QAnon Rep. Marjorie Taylor Green (R-GA) recently endorsed “Hillbilly Elegy” author J.D. Vance’s bid for the Republican nomination in Ohio’s Senate race. And as he continues his descent into Trumpian madness, he’s welcoming the far-right lawmaker’s support — and all the white nationalist ties that come with it — with open, orange-tinted arms.
It’s quaint now, but I wrote a bit here about my impression of Vance from the perspective of a young person living in a small conservative town in the Midwest at the time. I was once cautiously stirred by “Hillbilly Elegy” for what it did to seemingly usher-in a new wave of nuance surrounding conservative intellectualism. But I was also deeply skeptical of his approach to Republican values; a style that seemed far too generous to the GOP during an era in which the conservative movement largely shrugged off the vile and racist rhetoric overpowering the party.
But pundits across the political spectrum lionized Vance for what they saw as a fresh ability to explain a certain type of blue-collar Republican to confused Ivy Leaguers and “establishment” elites who had never met one.
Since the release of his memoir in 2016, Vance has become unrecognizable as he shape shifts into a bombastic, anti-establishment caricature of Trumpism to attract a far-right base of voters ahead of Ohio’s crowded primary. And just yesterday, he solidified his devotion to this new alter-ego, which, is basically just who he is now.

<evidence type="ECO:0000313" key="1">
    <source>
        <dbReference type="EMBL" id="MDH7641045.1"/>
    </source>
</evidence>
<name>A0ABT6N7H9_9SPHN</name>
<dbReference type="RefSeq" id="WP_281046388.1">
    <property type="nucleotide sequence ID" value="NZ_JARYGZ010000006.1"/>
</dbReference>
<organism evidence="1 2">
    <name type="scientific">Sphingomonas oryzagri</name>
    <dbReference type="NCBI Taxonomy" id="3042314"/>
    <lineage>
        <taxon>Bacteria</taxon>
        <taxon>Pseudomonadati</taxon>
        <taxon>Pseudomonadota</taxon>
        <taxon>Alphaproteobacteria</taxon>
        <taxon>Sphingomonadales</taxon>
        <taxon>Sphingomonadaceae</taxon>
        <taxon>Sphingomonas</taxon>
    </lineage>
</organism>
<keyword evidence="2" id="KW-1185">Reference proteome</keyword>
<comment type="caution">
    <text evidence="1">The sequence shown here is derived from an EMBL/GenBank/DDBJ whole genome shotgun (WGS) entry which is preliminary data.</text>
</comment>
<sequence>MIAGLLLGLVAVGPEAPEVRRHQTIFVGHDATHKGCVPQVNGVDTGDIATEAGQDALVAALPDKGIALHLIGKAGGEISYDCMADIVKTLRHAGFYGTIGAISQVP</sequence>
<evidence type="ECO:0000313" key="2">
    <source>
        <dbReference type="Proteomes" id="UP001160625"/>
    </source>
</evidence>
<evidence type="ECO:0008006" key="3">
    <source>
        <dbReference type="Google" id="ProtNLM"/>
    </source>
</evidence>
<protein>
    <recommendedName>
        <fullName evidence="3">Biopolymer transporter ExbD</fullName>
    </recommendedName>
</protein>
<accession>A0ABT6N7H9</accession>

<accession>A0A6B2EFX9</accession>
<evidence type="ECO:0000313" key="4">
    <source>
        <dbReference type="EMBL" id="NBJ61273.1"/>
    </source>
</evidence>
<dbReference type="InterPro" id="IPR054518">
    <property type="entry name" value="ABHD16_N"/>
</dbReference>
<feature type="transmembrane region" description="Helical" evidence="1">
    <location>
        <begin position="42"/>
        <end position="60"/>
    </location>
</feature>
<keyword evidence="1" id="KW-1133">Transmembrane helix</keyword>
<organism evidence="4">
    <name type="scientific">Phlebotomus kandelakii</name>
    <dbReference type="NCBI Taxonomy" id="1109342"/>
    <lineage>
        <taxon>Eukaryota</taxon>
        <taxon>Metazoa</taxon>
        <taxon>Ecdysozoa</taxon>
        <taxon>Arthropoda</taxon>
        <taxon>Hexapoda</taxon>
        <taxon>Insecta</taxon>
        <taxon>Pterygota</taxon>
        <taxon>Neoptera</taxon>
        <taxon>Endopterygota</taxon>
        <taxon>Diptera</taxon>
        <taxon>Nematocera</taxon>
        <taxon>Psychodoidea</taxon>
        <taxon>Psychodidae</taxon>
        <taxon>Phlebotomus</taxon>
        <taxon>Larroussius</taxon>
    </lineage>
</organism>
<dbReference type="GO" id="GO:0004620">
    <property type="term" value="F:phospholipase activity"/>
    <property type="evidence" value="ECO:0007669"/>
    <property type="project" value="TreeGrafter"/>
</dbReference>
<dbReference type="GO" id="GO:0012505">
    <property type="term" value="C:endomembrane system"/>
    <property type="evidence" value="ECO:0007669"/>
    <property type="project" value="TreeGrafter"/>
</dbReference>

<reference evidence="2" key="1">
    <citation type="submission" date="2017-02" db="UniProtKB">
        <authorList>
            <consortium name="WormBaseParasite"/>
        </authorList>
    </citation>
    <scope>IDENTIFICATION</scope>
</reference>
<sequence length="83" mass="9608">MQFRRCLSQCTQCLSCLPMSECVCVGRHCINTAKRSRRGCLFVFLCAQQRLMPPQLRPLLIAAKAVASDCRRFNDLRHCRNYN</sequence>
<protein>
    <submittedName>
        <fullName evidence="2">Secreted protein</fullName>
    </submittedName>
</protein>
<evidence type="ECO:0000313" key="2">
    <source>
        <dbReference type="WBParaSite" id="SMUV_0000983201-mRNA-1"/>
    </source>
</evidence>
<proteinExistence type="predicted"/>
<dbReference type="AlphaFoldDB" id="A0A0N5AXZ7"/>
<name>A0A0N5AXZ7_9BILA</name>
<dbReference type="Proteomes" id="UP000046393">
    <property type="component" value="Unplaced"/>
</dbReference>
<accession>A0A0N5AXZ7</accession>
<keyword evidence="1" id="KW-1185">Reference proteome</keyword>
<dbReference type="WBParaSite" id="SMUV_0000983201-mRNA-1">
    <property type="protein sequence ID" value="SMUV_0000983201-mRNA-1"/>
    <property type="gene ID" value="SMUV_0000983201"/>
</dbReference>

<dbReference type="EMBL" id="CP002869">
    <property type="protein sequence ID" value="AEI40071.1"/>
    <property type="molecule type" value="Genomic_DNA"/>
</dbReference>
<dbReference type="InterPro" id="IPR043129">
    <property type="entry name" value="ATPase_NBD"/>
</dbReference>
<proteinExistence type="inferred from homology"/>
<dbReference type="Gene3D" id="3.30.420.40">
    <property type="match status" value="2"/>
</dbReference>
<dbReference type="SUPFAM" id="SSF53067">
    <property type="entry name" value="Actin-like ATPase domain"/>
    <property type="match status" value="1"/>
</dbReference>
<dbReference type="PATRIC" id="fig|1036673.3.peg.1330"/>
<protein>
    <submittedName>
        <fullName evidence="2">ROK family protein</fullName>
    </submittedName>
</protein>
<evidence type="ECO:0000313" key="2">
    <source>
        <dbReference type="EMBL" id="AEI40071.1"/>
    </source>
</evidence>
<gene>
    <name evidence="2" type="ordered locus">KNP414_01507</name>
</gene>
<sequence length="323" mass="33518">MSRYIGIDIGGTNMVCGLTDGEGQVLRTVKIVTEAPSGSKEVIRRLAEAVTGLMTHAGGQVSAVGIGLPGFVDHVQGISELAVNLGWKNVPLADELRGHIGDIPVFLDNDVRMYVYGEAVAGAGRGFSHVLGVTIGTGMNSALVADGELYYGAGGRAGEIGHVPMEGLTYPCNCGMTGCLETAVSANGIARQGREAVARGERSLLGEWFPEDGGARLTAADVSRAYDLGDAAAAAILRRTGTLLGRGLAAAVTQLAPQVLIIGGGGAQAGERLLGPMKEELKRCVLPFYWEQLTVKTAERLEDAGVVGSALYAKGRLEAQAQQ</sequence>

After Greene announced she was backing Vance, the GOP candidate was questioned about the endorsement at a debate in Ohio Monday night — the event featured his primary rivals, like Josh Mandel, the former state treasurer, investment banker Mike Gibbons and others. Vance addressed questions about Greene’s speech at the America First Political Action Conference last month, an event hosted by the well-known white nationalist Nick Fuentes.
Greene and her colleague Rep. Paul Gosar (R-AZ) both delivered remarks at the event and have since been criticized by lawmakers across the aisle for the appearance, including by Republican leadership. Senate Minority Leader Mitch McConnell (R-KY) reacted to news of their addresses by saying, “there’s no place in the Republican Party for white supremacists or anti-Semitism.” House Minority Leader Kevin McCarthy (R-CA) called their participation in the event “appalling,” but has done little to punish the two for their behavior beyond … an incredibly pathetic slap on the wrist.
But fear not, Vance has their back — or at least Greene’s. Referring to Greene as a “friend” last night, Vance declared the congresswoman — who has turned her role as a lawmaker into a platform for annoying everyone in the Republican caucus, spreading vicious conspiracy theories and calling for violence against her colleagues — “did nothing wrong.”
“The accusation against Marjorie is pretty simple: that she appeared at a conference where somebody said something bad,” he said, referencing Holocaust-denier Fuentes, who used the event last month to lament that America has abandoned “young white men” and to praise Russian President Vladimir Putin.
“Did she say something bad at the conference?” Vance continued. “I actually watched her remarks, I agreed with nearly every word that she said.
“There’s no business in the world that asks you to stab your friends in the back like politics. I absolutely refuse to do it to Marjorie Taylor Greene,” he said. “She is my friend, and she did nothing wrong. She said nothing wrong, and I’m absolutely not going to throw her under the bus, or anybody else who is a friend of mine.”
While Vance’s abrupt messaging pivot ahead of his Senate bid might’ve once invited speculation that he had simply joined the ranks of the faceless men in Braavos, the mask is now permanent, shoddily superglued over whatever half-respected visage once existed underneath.
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